Spooner, chief strategist at CMC Markets in Sydney,
said by phone today. "We will eventually see a supply
response to the drop in the oil price from the US
BHP, the world's biggest miner, also flagged an
after tax impairment of as much as US$350 million
on its Nickel West unit in Australia and of as much
as US$250 million on the sale of petroleum assets in
North Louisiana and shale gas operations in the Per-
mian basin in North America.
BHP, which is seeking savings from operations of
at least US$4 billion by July 2016, has set out plans
to lower capital expenditure to US$13 billion in fiscal
2016, down more than 40 per cent from 2012.
Petroleum production rose 10 per cent to 63.6
million barrels of oil equivalent in the three months
through December, beating a median forecast of five
analysts of 61.8 million barrels. Bloomberg
Schlumberger, the world's biggest oil-services com-
pany by market cap, announced on Tuesday that it
agreed to acquire a minority stake in Russia's Eurasia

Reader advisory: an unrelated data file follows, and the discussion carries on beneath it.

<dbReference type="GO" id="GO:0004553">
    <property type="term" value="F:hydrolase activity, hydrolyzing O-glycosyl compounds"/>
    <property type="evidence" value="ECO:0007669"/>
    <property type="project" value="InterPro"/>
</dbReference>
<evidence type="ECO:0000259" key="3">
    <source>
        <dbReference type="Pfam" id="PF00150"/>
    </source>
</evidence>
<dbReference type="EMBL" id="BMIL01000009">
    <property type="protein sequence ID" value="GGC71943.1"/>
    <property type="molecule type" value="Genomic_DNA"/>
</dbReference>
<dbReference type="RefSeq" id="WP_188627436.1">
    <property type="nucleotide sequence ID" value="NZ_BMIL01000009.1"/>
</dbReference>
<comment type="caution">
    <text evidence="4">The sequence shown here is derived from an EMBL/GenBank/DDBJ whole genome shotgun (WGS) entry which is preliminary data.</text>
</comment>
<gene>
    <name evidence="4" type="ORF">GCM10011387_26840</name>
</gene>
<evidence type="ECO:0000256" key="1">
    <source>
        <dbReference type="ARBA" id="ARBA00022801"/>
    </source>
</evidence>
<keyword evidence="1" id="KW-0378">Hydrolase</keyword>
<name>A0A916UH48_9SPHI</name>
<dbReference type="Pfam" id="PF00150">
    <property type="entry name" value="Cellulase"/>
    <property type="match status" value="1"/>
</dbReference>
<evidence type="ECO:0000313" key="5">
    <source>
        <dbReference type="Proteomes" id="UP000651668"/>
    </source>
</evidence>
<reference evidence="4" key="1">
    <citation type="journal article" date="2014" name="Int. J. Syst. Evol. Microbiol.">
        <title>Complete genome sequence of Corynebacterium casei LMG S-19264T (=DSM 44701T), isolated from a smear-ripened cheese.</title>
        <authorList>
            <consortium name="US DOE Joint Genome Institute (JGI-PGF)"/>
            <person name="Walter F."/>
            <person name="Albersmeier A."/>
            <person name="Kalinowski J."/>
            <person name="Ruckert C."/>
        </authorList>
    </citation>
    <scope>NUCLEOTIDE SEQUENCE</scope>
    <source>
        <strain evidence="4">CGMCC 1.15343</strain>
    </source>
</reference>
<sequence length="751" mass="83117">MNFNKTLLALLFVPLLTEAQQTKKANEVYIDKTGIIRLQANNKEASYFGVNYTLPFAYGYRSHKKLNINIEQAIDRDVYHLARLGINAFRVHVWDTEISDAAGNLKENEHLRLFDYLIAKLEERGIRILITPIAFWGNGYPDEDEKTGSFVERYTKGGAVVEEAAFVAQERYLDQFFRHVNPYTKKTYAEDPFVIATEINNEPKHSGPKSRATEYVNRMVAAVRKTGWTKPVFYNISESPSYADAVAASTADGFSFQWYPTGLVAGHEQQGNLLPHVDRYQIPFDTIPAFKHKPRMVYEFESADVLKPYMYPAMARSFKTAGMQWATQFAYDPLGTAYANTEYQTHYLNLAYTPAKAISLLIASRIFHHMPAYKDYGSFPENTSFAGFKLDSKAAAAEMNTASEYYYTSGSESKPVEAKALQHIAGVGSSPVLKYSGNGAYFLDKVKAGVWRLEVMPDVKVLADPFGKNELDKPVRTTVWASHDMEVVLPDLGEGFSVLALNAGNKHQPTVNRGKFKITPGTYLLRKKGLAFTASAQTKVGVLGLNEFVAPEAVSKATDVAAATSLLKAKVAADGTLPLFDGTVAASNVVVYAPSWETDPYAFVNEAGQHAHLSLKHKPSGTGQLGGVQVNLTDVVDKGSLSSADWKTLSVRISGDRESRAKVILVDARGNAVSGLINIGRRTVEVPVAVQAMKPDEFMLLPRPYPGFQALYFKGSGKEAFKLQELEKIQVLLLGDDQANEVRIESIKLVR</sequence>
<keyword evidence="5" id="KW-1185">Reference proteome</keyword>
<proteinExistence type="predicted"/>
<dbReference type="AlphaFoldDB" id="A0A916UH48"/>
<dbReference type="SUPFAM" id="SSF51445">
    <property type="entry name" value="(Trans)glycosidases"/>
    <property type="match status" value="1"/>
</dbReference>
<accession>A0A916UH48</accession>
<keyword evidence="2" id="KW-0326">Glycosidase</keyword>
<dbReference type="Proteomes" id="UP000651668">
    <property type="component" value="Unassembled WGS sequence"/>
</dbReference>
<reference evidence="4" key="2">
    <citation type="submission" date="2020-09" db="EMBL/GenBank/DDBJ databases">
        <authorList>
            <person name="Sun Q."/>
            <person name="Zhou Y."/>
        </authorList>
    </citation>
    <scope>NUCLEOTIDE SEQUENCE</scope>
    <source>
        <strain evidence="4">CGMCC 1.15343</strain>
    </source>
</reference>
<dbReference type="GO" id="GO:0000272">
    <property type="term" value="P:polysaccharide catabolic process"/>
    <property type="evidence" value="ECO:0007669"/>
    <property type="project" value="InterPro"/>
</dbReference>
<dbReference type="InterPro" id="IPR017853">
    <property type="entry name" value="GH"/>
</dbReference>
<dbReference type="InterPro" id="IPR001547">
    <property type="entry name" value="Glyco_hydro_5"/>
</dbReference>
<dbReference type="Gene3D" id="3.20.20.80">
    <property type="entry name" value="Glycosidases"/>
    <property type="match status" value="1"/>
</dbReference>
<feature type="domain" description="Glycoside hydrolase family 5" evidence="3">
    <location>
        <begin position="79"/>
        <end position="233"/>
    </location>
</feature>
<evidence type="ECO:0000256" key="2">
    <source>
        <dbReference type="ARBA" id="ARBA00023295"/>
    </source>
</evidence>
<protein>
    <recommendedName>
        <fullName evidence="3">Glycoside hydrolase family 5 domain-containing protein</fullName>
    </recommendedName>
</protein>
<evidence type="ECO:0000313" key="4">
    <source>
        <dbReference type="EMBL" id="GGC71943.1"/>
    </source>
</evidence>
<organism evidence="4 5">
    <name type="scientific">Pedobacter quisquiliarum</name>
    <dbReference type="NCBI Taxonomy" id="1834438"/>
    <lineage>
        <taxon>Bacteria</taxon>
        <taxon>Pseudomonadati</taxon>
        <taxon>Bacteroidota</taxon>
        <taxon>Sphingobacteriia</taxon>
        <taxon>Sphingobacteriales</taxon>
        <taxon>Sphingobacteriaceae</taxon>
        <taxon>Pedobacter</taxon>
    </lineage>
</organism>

Drilling Company, the largest provider of onshore
drilling services in Russia.
Three things are immediately striking about the
• This is an unusually loud investment by a US
company in a Russian oil company following the
sanctions imposed on Russia after the annexation of
• The investment comes at a time when oil prices
have plunged over the past few months.
• Schlumberger just last week announced that it
would lay off 9,000 employees following what the
company called, "lower commodity pricing and antic-
ipated lower exploration and production spending in
The agreement also extends a long-term strategic
alliance between the two companies, which has
"enabled deployment of a range of drilling an well
engineering services to customers in the Russia land
conventional drilling market."
With this deal, Schlumberger faces several uncer-
tainties: there's a possibility that Western-Russian
relations will further deteriorate. Additionally, lower
oil prices, sanctions, and the plummeting ruble have
increased the risks to Russia's economy.
Over the past year, Eurasia's shares fell by 60 per
cent after its two biggest customers, Lukoil and
Gazprom Neft, came under sanctions.
Eurasia saw a 19 per cent year-over-year drop in
drilling volume for December, and its overall drilling
for the fourth quarter declined by 16 per cent for the
same period of 2013, according to the Wall Street
T&T oil revenue unlikely
to improve this year
Based on US Energy Information Agency report:
signs US$1.7 B
deal in Russia
BHP cuts US